Ted Cruz Walks Out on Castro, Hopes Cuban 'Dictator' Learns Lessons of Mandela

ted cruz
Reporters gather around U.S. Senator Ted Cruz (R-TX), who announces he will not filibuster, as he talks to reporters after a Republican Senate caucus meeting at the U.S. Capitol in Washington October 16, 2013. The U.S. Senate announced a last-minute deal on Wednesday to avert a historic lapse in the government's borrowing ability and a potentially damaging debt default, and to reopen the government after a two-week shutdown. |

Texas Senator Ted Cruz (R) reportedly walked out of Nelson Mandela's memorial service when Cuban President Raul Castro started speaking. Cruz, one of only two Republicans at the memorial, praised Mandela and spoke to Democratic politicians on the way.

"Sen. Cruz very much hopes that Castro learns the lessons of Nelson Mandela," Catherine Frazier, Cruz's D.C. press secretary, wrote The Christian Post in an email statement on Wednesday. "For decades, Castro has wrongly imprisoned and tortured countless innocents," Frazier explained.

Cruz's father, Rafael, fought on Fidel Castro's side during the Cuban Revolution, but later fled the dictatorial regime after Castro took power. Raul Castro is Fidel Castro's brother and successor.

Frazier suggested a way Castro could honor the spirit of South Africa's Anti-Apartheid leader. "Just as Mandela was released after 27 years in prison, Castro should finally release his political prisoners, hold free elections, and once and for all set the Cuban people free," she wrote.

On his way to the service, Cruz praised Mandela. "He was an historic figure who led his nation to move beyond unjust segregation and toward a more humane future," Cruz said. The senator also praised Mandela's steadfast endurance, persisting through decades of imprisonment.

"And, when justice prevailed in his battle against apartheid, and Mandela was elected president, he nobly chose reconciliation instead of retribution – a legacy for which he will be remembered forever," Cruz concluded.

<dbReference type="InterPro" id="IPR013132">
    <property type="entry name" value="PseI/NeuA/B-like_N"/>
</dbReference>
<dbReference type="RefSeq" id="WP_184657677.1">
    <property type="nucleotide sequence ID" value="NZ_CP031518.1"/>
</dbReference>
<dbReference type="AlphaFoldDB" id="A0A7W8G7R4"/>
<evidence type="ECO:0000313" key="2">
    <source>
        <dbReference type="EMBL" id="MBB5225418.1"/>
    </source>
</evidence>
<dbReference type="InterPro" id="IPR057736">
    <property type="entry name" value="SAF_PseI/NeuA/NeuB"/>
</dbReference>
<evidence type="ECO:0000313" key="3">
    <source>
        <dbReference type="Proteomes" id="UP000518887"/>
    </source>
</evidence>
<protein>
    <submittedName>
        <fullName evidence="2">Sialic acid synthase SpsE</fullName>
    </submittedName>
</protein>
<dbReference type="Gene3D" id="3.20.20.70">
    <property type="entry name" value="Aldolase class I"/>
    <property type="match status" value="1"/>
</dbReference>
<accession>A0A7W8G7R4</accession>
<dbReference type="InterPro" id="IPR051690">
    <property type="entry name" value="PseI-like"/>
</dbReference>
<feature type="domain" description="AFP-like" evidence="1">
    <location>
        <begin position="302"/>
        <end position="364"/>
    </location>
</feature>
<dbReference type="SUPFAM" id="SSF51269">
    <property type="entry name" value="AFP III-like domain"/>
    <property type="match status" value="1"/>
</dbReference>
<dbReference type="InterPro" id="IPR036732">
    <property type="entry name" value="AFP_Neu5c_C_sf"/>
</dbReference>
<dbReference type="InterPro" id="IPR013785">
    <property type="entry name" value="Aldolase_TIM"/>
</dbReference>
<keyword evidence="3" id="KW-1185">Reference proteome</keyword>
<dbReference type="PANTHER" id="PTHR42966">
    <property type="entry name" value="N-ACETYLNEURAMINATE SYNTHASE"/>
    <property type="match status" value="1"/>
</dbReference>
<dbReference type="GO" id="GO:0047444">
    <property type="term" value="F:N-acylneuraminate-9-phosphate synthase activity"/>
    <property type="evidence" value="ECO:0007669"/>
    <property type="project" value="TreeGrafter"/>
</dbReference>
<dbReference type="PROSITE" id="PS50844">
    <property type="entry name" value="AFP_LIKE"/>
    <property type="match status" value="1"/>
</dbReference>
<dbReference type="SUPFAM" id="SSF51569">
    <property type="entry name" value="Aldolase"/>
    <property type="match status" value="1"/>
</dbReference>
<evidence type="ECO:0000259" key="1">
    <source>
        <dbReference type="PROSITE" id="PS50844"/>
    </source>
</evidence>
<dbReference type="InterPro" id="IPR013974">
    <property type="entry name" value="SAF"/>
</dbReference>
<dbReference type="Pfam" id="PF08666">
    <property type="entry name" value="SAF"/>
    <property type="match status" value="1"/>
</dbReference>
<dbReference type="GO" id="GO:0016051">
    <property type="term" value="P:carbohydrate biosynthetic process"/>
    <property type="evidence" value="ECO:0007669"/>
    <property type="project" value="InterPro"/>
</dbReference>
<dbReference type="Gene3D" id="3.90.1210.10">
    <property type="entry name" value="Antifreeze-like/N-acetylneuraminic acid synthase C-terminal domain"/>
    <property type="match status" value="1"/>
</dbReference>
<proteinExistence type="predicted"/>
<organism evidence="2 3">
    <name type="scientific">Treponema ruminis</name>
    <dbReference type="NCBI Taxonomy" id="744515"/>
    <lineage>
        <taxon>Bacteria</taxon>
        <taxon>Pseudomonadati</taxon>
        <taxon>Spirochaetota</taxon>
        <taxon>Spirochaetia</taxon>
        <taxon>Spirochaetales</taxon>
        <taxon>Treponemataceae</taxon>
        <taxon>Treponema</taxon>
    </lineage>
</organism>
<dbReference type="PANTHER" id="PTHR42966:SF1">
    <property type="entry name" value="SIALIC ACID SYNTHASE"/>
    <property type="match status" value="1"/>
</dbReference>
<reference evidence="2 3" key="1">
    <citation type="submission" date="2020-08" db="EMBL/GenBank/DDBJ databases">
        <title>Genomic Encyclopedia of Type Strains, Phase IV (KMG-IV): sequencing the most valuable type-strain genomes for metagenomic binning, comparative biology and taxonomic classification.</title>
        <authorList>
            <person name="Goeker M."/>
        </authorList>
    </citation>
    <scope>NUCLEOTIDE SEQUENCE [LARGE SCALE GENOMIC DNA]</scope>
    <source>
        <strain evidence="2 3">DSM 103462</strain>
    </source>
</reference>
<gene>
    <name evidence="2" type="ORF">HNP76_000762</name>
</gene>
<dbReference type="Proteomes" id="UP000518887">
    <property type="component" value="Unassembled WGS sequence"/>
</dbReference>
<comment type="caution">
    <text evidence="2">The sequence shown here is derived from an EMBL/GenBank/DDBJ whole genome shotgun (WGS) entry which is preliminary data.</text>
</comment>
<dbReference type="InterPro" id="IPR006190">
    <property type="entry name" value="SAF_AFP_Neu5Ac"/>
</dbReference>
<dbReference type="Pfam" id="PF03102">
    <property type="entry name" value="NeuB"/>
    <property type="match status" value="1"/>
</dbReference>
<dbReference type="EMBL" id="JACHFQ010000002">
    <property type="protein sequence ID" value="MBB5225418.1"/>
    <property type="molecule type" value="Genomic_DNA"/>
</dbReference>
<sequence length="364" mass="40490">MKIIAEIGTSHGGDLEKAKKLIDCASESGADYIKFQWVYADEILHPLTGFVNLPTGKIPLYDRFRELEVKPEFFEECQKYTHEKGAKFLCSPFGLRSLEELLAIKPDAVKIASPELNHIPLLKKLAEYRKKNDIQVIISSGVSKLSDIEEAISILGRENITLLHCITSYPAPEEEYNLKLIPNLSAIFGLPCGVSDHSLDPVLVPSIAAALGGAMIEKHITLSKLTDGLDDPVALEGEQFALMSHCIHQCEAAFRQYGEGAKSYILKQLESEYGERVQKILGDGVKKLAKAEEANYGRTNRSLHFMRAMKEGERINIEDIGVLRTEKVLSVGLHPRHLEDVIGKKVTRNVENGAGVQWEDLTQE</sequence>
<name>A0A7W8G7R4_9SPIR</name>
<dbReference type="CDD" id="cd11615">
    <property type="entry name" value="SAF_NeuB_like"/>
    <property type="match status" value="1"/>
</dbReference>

Perhaps attempting to follow this reconciliation, President Obama shook hands with Castro at the event, but neither Cruz nor fellow Senator Marco Rubio (R-Fla.) supported Obama's gesture.

"If the President was going to shake his hand, he should have asked him about those basic freedoms Mandela was associated with that are denied in Cuba," Rubio declared. Also hailing from Cuban ancestry, the Florida senator denounced the handshake as ironic and an insult to Mandela's memory.

"The irony of it is that they are here commemorating the life of a person dedicated to bringing democracy and equality of opportunity to South Africa, and yet he was shaking the hands of a dictator and a tyrant, someone who systematically denies these rights to the Cuban people," Rubio proclaimed on the Sean Hannity show Tuesday.

Rep. Elijah Cummings (D-Md.) spoke about giving Ted Cruz "an earful from many of us," the 20 Democratic members of the Congressional Black Caucus who flew to South Africa for the memorial. Besides Rep. Aaron Schock (R-Ili.), Cruz was the only Republican in the group.

"I just reminded him that I'm concerned about the many people in my state and his state who have no health insurance," Cummings told The Baltimore Sun on Tuesday. Cruz gained fame for his nearly 21-hour semi-filibuster on the Senate floor, attempting to defund Obamacare before the government shut down in early October.

"I know he got an earful for 20 hours out and he's going to get another earful for 20 hours on the way back," Cummings said, promising to speak to Cruz further on the flight back, which arrives late Wednesday evening. "It's clear to me he's running for president – I don't have any doubt about it," Cummings said of Cruz's 2016 ambitions.

Free CP Newsletters

Join over 250,000 others to get the top stories curated daily, plus special offers!


Most Popular

More In Politics